For some people, working from home is a Nirvana-like goal or a distant hope for the future. Some enjoy one day a week but find discipline difficult or are hampered by realising they own a self-emptying biscuit tin. And for those occasional gems posted on the internet in which a senior executive’s interview on a global news channel is sabotaged by his escapee 3 year old, it’s actually a high-risk activity.
And now, for much of the world, it’s compulsory.
My own experience has been, for the most part, a joy and a relief. I hung up my regular commuting scowl two years ago and exchanged it for an off-peak weekly, happier jaunt into London on an ‘as and when needed’ basis. As a long time lover of sleep, it was life-changing to get up at least one hour later and hear the distant clatter of my train as I started the day trotting across a field with my new, much longed-for dog.
As a member of the ‘sandwich generation’ looking after both children and parents, working from home has allowed me to navigate those big life situations that come to us all at times - the loss of a parent, caring for another several hours away and managing children who seem to be on first name terms with A&E staff. It has allowed me to save my energy for work rather than spending a third of it on commuting, and to be present enough to crack the whip at homework time or disguise veggies for the kids in the evening. All while working full time. My vast appreciation of this flexibility means that I have no grievance against filling in any gaps over the weekend if needed and working later than usual in the week.
What have I learned?
Keeping a routine is great (until Coronavirus restrictions) but you now have the freedom to adjust to the rhythm of your own life demands. While setting yourself daily targets is important you can also arrange your day as you like. Put a wash on and walk your four-legged friend before you start, have breakfast at lunchtime if you like and use natural breaks needed to do the school run (when there still was one) while catching up with colleagues (hands free phones / Skype permitting). Personally, I work best in the afternoon and evening - hitting my stride by lunchtime, I’m positively on fire by 6pm and don’t want to stop. As a recruiter, I make myself available to speak to clients and candidates outside the working day or week, allowing myself some flexibility at other times. For some, this may not be enough structure but in a job that’s very reactive, it works for me. Previously when commuting, the end of the working day often cut into my best time of natural productivity.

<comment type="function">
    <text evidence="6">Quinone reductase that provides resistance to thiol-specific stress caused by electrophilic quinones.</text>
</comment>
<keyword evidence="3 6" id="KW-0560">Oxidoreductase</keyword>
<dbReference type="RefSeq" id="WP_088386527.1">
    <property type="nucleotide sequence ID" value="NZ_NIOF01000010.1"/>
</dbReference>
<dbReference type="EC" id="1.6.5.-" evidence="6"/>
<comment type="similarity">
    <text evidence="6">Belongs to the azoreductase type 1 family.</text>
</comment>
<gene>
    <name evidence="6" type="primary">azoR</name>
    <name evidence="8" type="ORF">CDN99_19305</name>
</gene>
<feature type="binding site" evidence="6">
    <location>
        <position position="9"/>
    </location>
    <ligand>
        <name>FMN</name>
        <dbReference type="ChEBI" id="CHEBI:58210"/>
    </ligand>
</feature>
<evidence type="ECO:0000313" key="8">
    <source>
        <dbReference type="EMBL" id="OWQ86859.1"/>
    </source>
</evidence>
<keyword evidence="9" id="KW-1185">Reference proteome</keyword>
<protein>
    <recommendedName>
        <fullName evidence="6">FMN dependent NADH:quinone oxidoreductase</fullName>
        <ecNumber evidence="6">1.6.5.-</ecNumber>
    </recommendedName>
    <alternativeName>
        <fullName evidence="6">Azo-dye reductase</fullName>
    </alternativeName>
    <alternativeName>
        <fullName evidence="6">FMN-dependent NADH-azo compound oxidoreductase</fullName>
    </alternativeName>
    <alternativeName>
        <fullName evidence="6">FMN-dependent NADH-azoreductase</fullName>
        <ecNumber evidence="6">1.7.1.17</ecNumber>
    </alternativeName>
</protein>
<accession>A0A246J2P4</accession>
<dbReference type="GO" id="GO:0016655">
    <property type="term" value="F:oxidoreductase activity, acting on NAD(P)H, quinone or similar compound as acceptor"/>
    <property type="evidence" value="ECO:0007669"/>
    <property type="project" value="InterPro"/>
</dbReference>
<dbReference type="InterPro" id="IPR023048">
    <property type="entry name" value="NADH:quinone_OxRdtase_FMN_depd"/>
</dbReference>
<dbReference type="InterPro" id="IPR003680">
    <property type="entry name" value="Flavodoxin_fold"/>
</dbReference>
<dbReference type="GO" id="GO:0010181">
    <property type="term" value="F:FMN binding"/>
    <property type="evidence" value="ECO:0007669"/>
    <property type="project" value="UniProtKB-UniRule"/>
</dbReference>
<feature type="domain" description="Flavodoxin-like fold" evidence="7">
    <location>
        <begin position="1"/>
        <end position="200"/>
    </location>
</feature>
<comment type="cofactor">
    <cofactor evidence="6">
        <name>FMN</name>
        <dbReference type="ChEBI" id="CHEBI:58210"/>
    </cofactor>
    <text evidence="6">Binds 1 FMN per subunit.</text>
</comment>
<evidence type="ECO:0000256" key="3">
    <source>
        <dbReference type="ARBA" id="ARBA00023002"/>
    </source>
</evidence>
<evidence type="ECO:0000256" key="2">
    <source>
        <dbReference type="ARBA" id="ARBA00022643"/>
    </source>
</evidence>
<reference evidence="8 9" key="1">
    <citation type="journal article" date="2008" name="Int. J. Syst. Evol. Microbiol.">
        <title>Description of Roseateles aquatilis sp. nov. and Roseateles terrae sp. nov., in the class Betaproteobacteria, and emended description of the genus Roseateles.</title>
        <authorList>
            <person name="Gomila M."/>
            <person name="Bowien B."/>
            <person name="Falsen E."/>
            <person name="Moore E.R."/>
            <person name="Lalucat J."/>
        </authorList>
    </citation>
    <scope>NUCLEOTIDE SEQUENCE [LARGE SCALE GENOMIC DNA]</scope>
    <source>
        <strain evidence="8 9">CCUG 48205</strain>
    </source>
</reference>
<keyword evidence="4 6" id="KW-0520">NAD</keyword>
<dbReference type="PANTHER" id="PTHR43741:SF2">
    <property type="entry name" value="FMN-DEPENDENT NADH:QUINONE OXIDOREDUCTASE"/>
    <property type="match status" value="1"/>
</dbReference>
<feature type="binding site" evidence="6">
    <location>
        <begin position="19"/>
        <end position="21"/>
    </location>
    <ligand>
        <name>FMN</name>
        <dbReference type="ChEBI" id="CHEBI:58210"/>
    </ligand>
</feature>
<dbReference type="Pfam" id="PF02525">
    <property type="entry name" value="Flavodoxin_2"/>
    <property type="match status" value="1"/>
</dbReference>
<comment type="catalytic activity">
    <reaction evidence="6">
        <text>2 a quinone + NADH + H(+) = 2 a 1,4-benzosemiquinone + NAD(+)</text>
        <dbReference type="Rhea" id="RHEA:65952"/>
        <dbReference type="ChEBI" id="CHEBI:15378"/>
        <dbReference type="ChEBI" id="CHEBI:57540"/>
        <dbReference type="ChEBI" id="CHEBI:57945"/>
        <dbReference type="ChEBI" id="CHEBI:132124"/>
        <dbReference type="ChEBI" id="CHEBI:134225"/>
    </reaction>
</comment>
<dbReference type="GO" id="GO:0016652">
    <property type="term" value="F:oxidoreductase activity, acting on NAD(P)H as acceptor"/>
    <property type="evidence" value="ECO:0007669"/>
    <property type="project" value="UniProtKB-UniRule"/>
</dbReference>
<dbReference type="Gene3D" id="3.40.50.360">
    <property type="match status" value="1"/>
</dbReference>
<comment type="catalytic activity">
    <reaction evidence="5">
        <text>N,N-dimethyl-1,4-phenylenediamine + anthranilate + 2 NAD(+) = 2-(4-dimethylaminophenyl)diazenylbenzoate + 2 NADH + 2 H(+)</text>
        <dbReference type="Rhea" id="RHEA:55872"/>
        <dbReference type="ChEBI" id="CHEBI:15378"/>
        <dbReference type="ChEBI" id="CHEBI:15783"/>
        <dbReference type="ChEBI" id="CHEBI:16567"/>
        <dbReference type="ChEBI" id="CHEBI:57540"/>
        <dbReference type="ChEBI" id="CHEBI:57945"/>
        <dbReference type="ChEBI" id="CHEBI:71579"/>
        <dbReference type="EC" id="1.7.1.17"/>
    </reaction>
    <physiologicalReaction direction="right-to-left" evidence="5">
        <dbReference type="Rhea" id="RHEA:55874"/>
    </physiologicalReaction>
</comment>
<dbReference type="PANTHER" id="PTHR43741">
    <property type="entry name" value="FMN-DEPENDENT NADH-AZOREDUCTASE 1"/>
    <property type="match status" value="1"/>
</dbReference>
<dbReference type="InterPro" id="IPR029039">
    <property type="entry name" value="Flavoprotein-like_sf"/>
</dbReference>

Build the Heart of Your Empire….
Wherever you decide to set up shop, make it a space that you like being in, ideally a separate room but it’s not essential. At least give yourself a sacred area in the corner of the kitchen that remains untouched by anyone else or turn your dressing table into a makeshift desk, hiding the mirror so you’re not tempted to try selfie poses. This year I got my own office. Living with three sport-obsessed Alpha males, I love my oasis away from bags of rotting rugby kit, stinky shin pads and those annoying tiny black rubber balls of AstroTurf that fall out of football socks. Here, I’m cocooned by a green velvet desk chair, scented candles, a faux fur throw plus a liberal sprinkling of photos and a feathered light shade which would not be tolerated anywhere else in the house. It’s a picture of non-corporate bliss that soothes my soul and helps me focus, absent as it is from strip lighting, sealed windows and germ circulating air con. Behind me, on a small sofa, slumbers my Health and Wellbeing Consultant, Rhubarb (dog not husband…).